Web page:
Andy Richter's father spent nearly 40 years as a Russian linguist at Indiana University. His mother is going strong as a designer of custom kitchens near Chicago; his older brother sells computers in the Windy City.
The comedic actor's Illinois-based younger siblings entail a no-nonsense high school teacher brother and a serious research biologist sister.
All smart and dedicated, there are spirited debates whenever Richter and his wife - actress-writer Sarah Thyre - show up for family reunions and special occasions. But the conversation always returns to the same subject.
"Most of my family members will say things like, 'So, if the show doesn't get picked up, what are you going to do?'" said the 40-year-old performer. "And I'll say, 'I don't know.' Or, somebody will say, 'So, after this movie is over, what's your next job?' My response is always, 'I don't know.' Then they shake their heads, completely mystified as to how I can live like that."
ANDY RICHTER - Andy Richter plays a full-time accountant and a part-time private investigator in the TV sitcom 'Andy Barker, P.I.' CNS Photo courtesy of Hopper Stone.
Of course, when Richter works (for weeks or months at a time) he makes more money than all of them put together. As was the case last year when he shot all six episodes of a midseason replacement comedy called "Andy Barker, P.I." On the air at last, he portrays Andy Barker, a mild-mannered accountant-turned-mild-mannered gumshoe when spurred by a case of mistaken identity.
The somewhat rumpled Richter still can't believe his luck, which stretches all the way back to when he was Conan O'Brien's Ed McMahon on "Late Night with Conan O'Brien" from 1993 to 2000. "The 'Andy Barker, P.I.' gig is the easiest job I've ever gotten," he said, laughing. "Conan had the idea for the show, then brought in his ex-'Late Night' head writer Jonathan Groff to help develop it.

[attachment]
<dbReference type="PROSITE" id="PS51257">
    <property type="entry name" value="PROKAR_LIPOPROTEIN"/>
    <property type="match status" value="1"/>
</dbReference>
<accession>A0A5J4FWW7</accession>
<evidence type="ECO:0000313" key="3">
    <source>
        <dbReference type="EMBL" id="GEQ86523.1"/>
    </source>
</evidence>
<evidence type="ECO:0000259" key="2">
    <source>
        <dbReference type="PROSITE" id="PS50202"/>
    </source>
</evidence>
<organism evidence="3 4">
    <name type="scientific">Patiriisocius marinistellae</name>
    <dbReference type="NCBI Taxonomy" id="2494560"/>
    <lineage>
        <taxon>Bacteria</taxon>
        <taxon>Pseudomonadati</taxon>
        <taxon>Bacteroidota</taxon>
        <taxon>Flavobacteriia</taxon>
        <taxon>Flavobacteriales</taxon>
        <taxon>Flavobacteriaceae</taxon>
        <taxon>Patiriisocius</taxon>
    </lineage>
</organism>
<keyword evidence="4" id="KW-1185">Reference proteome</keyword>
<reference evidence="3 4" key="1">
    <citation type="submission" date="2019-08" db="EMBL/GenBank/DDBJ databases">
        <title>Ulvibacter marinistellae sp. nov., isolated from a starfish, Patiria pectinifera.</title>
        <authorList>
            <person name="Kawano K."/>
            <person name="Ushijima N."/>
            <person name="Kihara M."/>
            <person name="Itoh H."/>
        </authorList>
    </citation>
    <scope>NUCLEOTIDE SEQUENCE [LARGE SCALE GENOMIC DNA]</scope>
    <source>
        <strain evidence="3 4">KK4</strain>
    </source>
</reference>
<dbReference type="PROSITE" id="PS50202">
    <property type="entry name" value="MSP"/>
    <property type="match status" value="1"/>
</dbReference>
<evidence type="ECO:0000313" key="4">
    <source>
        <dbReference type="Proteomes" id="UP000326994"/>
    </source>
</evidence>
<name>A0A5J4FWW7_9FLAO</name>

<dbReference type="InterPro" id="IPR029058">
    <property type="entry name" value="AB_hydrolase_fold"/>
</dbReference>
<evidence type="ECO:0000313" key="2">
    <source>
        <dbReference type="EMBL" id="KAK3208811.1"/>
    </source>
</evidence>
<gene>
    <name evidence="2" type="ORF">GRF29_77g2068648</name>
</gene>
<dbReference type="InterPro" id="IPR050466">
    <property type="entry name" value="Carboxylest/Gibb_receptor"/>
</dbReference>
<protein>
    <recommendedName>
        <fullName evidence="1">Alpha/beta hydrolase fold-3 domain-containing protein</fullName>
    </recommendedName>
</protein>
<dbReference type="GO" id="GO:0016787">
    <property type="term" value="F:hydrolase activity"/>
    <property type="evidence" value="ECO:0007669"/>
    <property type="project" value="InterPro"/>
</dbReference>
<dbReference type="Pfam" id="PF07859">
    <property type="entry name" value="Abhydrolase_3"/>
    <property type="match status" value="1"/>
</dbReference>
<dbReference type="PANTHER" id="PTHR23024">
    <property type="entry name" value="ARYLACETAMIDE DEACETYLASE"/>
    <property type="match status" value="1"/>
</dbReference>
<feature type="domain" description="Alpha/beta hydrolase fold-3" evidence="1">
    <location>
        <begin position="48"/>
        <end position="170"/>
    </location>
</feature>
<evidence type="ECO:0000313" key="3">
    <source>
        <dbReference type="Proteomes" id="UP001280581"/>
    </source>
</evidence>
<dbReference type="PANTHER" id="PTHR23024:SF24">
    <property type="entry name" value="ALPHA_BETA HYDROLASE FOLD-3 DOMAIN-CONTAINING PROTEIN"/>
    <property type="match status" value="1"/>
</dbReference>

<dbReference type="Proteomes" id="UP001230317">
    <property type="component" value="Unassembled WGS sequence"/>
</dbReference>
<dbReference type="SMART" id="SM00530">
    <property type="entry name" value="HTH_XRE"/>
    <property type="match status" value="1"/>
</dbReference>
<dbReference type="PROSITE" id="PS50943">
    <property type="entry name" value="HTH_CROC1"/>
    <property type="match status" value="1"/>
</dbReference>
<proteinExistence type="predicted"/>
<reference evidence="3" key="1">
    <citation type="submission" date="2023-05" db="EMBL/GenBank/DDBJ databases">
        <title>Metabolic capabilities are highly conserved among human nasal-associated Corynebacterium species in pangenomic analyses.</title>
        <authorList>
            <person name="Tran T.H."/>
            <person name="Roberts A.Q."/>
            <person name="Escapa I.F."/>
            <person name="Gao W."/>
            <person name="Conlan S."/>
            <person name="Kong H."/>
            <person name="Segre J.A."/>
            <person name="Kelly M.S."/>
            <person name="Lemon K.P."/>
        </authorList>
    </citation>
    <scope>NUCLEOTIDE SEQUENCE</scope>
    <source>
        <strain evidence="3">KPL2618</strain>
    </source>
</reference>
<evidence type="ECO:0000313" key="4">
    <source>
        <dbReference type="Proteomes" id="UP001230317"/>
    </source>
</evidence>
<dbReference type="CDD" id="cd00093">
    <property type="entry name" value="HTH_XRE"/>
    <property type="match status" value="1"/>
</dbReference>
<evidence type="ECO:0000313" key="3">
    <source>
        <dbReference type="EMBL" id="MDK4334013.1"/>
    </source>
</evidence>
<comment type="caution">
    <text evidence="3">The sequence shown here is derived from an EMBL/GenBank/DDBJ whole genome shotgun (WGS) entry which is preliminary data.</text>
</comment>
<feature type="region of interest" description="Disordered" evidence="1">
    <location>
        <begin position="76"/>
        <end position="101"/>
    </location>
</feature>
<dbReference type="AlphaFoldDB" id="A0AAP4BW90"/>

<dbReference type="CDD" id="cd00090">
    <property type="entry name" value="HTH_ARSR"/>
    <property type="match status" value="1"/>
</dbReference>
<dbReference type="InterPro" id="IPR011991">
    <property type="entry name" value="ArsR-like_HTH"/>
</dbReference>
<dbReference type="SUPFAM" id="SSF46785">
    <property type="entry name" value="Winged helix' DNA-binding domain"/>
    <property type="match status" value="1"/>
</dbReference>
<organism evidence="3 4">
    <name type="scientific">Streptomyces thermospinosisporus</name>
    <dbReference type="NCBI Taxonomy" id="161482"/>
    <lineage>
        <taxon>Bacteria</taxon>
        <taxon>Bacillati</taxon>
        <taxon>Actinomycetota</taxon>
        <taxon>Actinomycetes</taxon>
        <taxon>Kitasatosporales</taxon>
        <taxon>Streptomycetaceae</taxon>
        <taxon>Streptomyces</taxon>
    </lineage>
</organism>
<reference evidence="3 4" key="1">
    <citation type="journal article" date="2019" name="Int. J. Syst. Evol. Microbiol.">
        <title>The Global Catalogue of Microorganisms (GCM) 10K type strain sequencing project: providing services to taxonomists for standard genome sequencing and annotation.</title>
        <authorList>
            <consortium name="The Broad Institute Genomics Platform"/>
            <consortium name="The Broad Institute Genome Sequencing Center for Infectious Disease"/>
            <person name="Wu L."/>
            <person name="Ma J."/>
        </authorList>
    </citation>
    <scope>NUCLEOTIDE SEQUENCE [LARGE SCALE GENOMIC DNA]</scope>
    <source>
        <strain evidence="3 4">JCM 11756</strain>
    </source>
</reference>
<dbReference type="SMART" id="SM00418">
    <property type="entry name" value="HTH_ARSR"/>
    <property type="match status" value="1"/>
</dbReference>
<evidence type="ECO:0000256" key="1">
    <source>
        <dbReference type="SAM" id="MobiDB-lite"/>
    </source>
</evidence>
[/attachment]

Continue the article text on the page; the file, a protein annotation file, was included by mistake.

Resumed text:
"Both thought of me for the role, but waited until they sold the pilot script last year to call me," Richter said. "I didn't even know the show was happening until I picked up the phone and was offered the job. A midseason show, we had the luxury of having all summer to write all the episodes and actually finished them with a few weeks to spare. We sat around for a while not knowing what to do ..."
Everything was filmed last fall (five of the episodes will air on the Peacock Network; all six are available on the Internet courtesy of NBC Universal Television Studio) and the project represents his third shot at TV series stardom - as "Andy Richter Controls the Universe" (2002-03) and "Quintuplets" (2004) bit the dust in near-record time.
Richter's 20 or so feature films include co-starring parts in Will Ferrell's "Elf" (2003), "Talladega Nights: The Ballad of Ricky Bobby" (2006) and the upcoming 'Semi-Pro" - playing the team manager of the Flint, Mich. Tropics, an ABA team owned and operated by player-coach Ferrell who is desperately seeking a merger with the NBA.
"We have known each other for a long time and his producing partner has been a friend of mine for 20 years," he explained. "The movie is populated by my buddies. If you're in the business long enough, I guess you meet everybody."
The man from Yorkville, Ill., via Grand Rapids, Mich., wrapped his acting gigs just in time for his wife to hit the road promoting her new book, "Dark at the Roots" (Counterpoint Books, $23), an amusing memoir about growing up in the Deep South. Part of her book tour is a stop on "Late Night with Conan O'Brien." "Some think that Thyre had the inside track there," he said, laughing. "Naaah."
With Thyre crisscrossing the country in her quest to make a buck, Richter is left in control of their two children, William, 6, and Mercy, 18 months, in Los Angeles. "It's not a problem, especially since we spackled together two great women working part-time as my support structure," he said. "I've always been very involved with my kids; my days include diaper changing, nose-wiping and cooking."
Conan O'Brien's former sidekick considers himself extremely fortunate to hit the flat screen again. "This is a tough, tough business that can be really frustrating," he sighed. "I'm still in the privileged position of having heads of networks trying to build TV series around me. But in my most insecure moments I think I'm going to end up as the new 'What's My Line' person.'"
However, one thing is abundantly clear: Richter did not find himself on the verge of television stardom by accident. He spent four years studying film and TV production at the University of Illinois in Urbana and Chicago's Columbia College, though he didn't graduate from either school.
Still, Richter kept pushing until he made his professional television debut in 1990 on the tabloid show "Hard Copy" playing one of 33 victims strangled by Chicago party clown - building contractor-convicted serial murderer John Wayne Gacy. The tiny gig netted $75, a fortune at the time, but his siblings just shook their heads ... they just knew he wouldn't amount to anything.
© Copley News Service